Executive Editor: Peter Trafton

Authors: Martin Hessmann, Sean Nork, Christoph Sommer, Bruce Twaddle

Distal tibia

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Glossary

Anteromedial approach
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Introduction

The anteromedial approach is useful in many type 43-B and -C fractures, especially if the medial malleolus is involved.

It is a safe procedure if the correct timing is respected, usually 5-10 days after initial trauma. The skin has to wrinkle, indicating the correct time for surgery.

To prevent postoperative skin necrosis, it is important to preserve a suitable skin bridge between medial and lateral approaches according to the new angiosomes theory.


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The anteromedial approach has the advantage of excellent visualization of the articular surface in the medial and central part, including the entire medial malleolus. To get access to the anterolateral fragment (Tillaux-Chaput), a small, separate, anterolateral incision might be necessary.

This approach is used for open reduction and internal fixation of the articular part of the tibia. It facilitates accurate articular reduction combined with submuscular and subcutaneous plate applications. It is often used to insert the plate from distal to proximal for bridging the metaphyseal fracture area (combination of limited ORIF and MIPO). With the patient in supine position, proximal extension of the incision is unlimited, but usually not required.


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Skin incision (anterior or medial comminution, planning anterior or medial plate)

The incision for the anteromedial approach starts about 5–8 cm proximal to the ankle joint (half a finger breadth), lateral to the tibial crest. It runs in a straight line over the ankle joint towards the base of the navicular, following the medial border of the anterior tibial tendon. A straight incision provides a better approach to the anterior part of the tibia than a curved incision.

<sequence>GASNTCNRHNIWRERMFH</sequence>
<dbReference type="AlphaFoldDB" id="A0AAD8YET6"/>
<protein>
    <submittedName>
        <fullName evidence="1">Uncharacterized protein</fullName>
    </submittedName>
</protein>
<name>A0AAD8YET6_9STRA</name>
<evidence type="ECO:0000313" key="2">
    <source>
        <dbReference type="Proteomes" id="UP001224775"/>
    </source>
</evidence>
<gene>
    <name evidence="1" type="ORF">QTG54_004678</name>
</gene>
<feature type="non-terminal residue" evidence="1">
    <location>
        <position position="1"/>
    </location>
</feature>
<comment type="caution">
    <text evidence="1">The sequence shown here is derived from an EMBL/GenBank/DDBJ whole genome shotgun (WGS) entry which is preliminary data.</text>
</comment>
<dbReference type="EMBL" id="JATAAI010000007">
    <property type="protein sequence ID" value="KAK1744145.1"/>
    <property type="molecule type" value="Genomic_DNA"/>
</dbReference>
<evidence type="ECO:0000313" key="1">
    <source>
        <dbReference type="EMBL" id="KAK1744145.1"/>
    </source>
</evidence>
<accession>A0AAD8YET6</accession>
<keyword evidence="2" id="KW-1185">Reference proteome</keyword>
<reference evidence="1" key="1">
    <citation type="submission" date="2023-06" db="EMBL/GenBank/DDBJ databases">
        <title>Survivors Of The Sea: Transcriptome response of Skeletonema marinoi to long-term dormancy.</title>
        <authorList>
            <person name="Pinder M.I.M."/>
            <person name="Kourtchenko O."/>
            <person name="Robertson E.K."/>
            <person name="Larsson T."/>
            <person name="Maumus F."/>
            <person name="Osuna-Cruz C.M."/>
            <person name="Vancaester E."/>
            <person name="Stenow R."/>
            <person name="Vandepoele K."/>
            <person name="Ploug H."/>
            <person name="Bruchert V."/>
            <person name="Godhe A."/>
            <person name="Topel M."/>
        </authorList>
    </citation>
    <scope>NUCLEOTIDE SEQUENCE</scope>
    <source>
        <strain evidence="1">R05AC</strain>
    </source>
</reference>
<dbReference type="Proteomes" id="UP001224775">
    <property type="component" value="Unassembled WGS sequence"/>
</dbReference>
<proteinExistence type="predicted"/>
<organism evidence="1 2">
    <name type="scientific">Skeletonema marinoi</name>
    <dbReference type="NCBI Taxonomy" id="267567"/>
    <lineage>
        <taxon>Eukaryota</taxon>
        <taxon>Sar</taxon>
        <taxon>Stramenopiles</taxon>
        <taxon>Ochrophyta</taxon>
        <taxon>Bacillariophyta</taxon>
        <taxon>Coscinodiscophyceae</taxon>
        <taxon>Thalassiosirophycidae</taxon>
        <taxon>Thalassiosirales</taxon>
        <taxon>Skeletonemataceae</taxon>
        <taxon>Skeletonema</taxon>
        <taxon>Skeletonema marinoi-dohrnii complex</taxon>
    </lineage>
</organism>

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Surgical dissection

Deepen the dissection to the periosteum along the medial border of the anterior tibial tendon, leaving the tendon sheath intact. A medial plate can be slid in a MIPO fashion.

Minimal exposure and careful handling of the periosteum are essential to prevent any further vascular damage of the fracture fragments.

Lateral dissection between the posterior border of the tendon sheath and the periosteum is performed to get access to reduce the anterolateral fragment. However, for fixation (screw insertion) it might be necessary to have a separate small anterolateral incision.


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The tibiotalar joint is opened in the sagittal direction, usually in line with the fracture line between the two main anterior articular fragments.

Any transverse incision of the anterior capsule to further expose the joint should be kept short as this risks devascularization of the anterior fragments (supplied by branches of the anterior tibial artery).


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Exposure of the joint

A large distractor, from tibia to medial talus, pulls the talus distally, aiding exposure. A bone spreader can be used to separate the anteromedial and the anterolateral articular fragments. This exposes the joint, allowing an excellent approach to the center as well as to the posterior part of the fracture.

Watch live video: Closed pilon fracture 43-C3.3, part 1 - anteromedial approach

v1.0 2008-12-03